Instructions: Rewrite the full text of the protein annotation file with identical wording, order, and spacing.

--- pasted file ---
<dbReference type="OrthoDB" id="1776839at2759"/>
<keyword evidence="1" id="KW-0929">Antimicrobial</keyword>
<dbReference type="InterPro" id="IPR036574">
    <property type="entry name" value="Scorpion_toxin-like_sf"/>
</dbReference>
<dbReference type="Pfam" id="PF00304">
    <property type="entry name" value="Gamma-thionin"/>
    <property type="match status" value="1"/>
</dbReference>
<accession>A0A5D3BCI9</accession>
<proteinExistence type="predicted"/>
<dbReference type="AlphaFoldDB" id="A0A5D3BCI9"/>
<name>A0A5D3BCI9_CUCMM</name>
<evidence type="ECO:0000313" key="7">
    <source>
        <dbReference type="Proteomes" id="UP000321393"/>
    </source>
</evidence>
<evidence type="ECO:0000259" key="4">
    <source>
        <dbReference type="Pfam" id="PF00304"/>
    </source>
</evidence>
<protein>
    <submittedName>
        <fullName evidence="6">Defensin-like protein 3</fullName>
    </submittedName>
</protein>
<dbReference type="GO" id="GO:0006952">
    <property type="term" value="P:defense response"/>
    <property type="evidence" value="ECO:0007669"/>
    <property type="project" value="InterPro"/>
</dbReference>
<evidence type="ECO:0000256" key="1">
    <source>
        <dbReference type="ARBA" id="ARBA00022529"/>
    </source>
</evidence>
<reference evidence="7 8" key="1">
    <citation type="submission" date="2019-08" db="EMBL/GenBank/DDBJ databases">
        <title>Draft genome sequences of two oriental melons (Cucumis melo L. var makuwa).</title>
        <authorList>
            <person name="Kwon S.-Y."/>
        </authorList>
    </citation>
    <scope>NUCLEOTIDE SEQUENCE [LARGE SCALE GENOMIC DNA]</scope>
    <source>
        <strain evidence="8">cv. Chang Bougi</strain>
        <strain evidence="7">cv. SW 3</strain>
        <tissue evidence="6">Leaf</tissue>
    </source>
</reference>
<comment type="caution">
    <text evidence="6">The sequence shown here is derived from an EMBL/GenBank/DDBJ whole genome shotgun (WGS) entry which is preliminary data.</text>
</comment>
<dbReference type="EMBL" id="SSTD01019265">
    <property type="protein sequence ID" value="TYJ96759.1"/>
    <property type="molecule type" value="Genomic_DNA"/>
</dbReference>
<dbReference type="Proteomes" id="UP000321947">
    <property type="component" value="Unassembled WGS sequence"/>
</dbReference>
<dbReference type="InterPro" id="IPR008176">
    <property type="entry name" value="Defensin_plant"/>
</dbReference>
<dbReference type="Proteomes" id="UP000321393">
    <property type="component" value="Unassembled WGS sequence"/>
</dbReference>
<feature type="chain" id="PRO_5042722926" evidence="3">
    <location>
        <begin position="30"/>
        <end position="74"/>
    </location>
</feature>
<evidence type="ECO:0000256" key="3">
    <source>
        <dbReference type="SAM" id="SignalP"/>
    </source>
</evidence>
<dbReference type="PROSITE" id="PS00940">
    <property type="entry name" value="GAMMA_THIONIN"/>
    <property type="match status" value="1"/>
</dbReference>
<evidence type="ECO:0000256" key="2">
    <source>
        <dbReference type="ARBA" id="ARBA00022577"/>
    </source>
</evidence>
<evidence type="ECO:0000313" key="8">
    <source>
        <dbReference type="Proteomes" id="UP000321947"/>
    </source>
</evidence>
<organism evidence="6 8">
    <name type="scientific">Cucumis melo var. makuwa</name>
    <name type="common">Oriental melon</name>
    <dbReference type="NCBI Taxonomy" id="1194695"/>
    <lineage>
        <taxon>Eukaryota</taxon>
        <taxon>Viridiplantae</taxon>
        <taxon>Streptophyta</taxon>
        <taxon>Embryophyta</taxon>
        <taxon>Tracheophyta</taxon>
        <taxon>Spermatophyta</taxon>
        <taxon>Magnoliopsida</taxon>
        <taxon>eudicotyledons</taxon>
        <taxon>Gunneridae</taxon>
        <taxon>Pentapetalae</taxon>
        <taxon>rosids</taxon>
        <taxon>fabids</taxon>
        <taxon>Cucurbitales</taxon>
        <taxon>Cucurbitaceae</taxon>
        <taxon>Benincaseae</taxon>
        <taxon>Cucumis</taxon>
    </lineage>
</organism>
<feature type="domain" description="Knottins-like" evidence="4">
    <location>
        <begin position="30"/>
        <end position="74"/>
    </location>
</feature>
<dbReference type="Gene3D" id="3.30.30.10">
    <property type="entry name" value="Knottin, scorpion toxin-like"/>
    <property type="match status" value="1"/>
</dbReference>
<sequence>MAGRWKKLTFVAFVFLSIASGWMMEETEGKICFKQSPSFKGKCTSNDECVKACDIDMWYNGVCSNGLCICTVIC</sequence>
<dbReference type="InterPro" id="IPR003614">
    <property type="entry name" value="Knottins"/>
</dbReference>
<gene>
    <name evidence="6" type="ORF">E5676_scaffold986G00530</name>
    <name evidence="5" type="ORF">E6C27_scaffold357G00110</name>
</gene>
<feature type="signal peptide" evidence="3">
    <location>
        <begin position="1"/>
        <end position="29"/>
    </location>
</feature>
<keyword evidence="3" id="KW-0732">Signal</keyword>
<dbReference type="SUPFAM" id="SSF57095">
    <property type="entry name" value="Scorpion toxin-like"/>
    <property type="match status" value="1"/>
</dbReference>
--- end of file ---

<dbReference type="OrthoDB" id="1776839at2759"/>
<keyword evidence="1" id="KW-0929">Antimicrobial</keyword>
<dbReference type="InterPro" id="IPR036574">
    <property type="entry name" value="Scorpion_toxin-like_sf"/>
</dbReference>
<dbReference type="Pfam" id="PF00304">
    <property type="entry name" value="Gamma-thionin"/>
    <property type="match status" value="1"/>
</dbReference>
<accession>A0A5D3BCI9</accession>
<proteinExistence type="predicted"/>
<dbReference type="AlphaFoldDB" id="A0A5D3BCI9"/>
<name>A0A5D3BCI9_CUCMM</name>
<evidence type="ECO:0000313" key="7">
    <source>
        <dbReference type="Proteomes" id="UP000321393"/>
    </source>
</evidence>
<evidence type="ECO:0000259" key="4">
    <source>
        <dbReference type="Pfam" id="PF00304"/>
    </source>
</evidence>
<protein>
    <submittedName>
        <fullName evidence="6">Defensin-like protein 3</fullName>
    </submittedName>
</protein>
<dbReference type="GO" id="GO:0006952">
    <property type="term" value="P:defense response"/>
    <property type="evidence" value="ECO:0007669"/>
    <property type="project" value="InterPro"/>
</dbReference>
<evidence type="ECO:0000256" key="1">
    <source>
        <dbReference type="ARBA" id="ARBA00022529"/>
    </source>
</evidence>
<reference evidence="7 8" key="1">
    <citation type="submission" date="2019-08" db="EMBL/GenBank/DDBJ databases">
        <title>Draft genome sequences of two oriental melons (Cucumis melo L. var makuwa).</title>
        <authorList>
            <person name="Kwon S.-Y."/>
        </authorList>
    </citation>
    <scope>NUCLEOTIDE SEQUENCE [LARGE SCALE GENOMIC DNA]</scope>
    <source>
        <strain evidence="8">cv. Chang Bougi</strain>
        <strain evidence="7">cv. SW 3</strain>
        <tissue evidence="6">Leaf</tissue>
    </source>
</reference>
<comment type="caution">
    <text evidence="6">The sequence shown here is derived from an EMBL/GenBank/DDBJ whole genome shotgun (WGS) entry which is preliminary data.</text>
</comment>
<dbReference type="EMBL" id="SSTD01019265">
    <property type="protein sequence ID" value="TYJ96759.1"/>
    <property type="molecule type" value="Genomic_DNA"/>
</dbReference>
<dbReference type="Proteomes" id="UP000321947">
    <property type="component" value="Unassembled WGS sequence"/>
</dbReference>
<dbReference type="InterPro" id="IPR008176">
    <property type="entry name" value="Defensin_plant"/>
</dbReference>
<dbReference type="Proteomes" id="UP000321393">
    <property type="component" value="Unassembled WGS sequence"/>
</dbReference>
<feature type="chain" id="PRO_5042722926" evidence="3">
    <location>
        <begin position="30"/>
        <end position="74"/>
    </location>
</feature>
<evidence type="ECO:0000256" key="3">
    <source>
        <dbReference type="SAM" id="SignalP"/>
    </source>
</evidence>
<dbReference type="PROSITE" id="PS00940">
    <property type="entry name" value="GAMMA_THIONIN"/>
    <property type="match status" value="1"/>
</dbReference>
<evidence type="ECO:0000256" key="2">
    <source>
        <dbReference type="ARBA" id="ARBA00022577"/>
    </source>
</evidence>
<evidence type="ECO:0000313" key="8">
    <source>
        <dbReference type="Proteomes" id="UP000321947"/>
    </source>
</evidence>
<organism evidence="6 8">
    <name type="scientific">Cucumis melo var. makuwa</name>
    <name type="common">Oriental melon</name>
    <dbReference type="NCBI Taxonomy" id="1194695"/>
    <lineage>
        <taxon>Eukaryota</taxon>
        <taxon>Viridiplantae</taxon>
        <taxon>Streptophyta</taxon>
        <taxon>Embryophyta</taxon>
        <taxon>Tracheophyta</taxon>
        <taxon>Spermatophyta</taxon>
        <taxon>Magnoliopsida</taxon>
        <taxon>eudicotyledons</taxon>
        <taxon>Gunneridae</taxon>
        <taxon>Pentapetalae</taxon>
        <taxon>rosids</taxon>
        <taxon>fabids</taxon>
        <taxon>Cucurbitales</taxon>
        <taxon>Cucurbitaceae</taxon>
        <taxon>Benincaseae</taxon>
        <taxon>Cucumis</taxon>
    </lineage>
</organism>
<feature type="domain" description="Knottins-like" evidence="4">
    <location>
        <begin position="30"/>
        <end position="74"/>
    </location>
</feature>
<dbReference type="Gene3D" id="3.30.30.10">
    <property type="entry name" value="Knottin, scorpion toxin-like"/>
    <property type="match status" value="1"/>
</dbReference>
<sequence>MAGRWKKLTFVAFVFLSIASGWMMEETEGKICFKQSPSFKGKCTSNDECVKACDIDMWYNGVCSNGLCICTVIC</sequence>
<dbReference type="InterPro" id="IPR003614">
    <property type="entry name" value="Knottins"/>
</dbReference>
<gene>
    <name evidence="6" type="ORF">E5676_scaffold986G00530</name>
    <name evidence="5" type="ORF">E6C27_scaffold357G00110</name>
</gene>
<feature type="signal peptide" evidence="3">
    <location>
        <begin position="1"/>
        <end position="29"/>
    </location>
</feature>
<keyword evidence="3" id="KW-0732">Signal</keyword>
<dbReference type="SUPFAM" id="SSF57095">
    <property type="entry name" value="Scorpion toxin-like"/>
    <property type="match status" value="1"/>
</dbReference>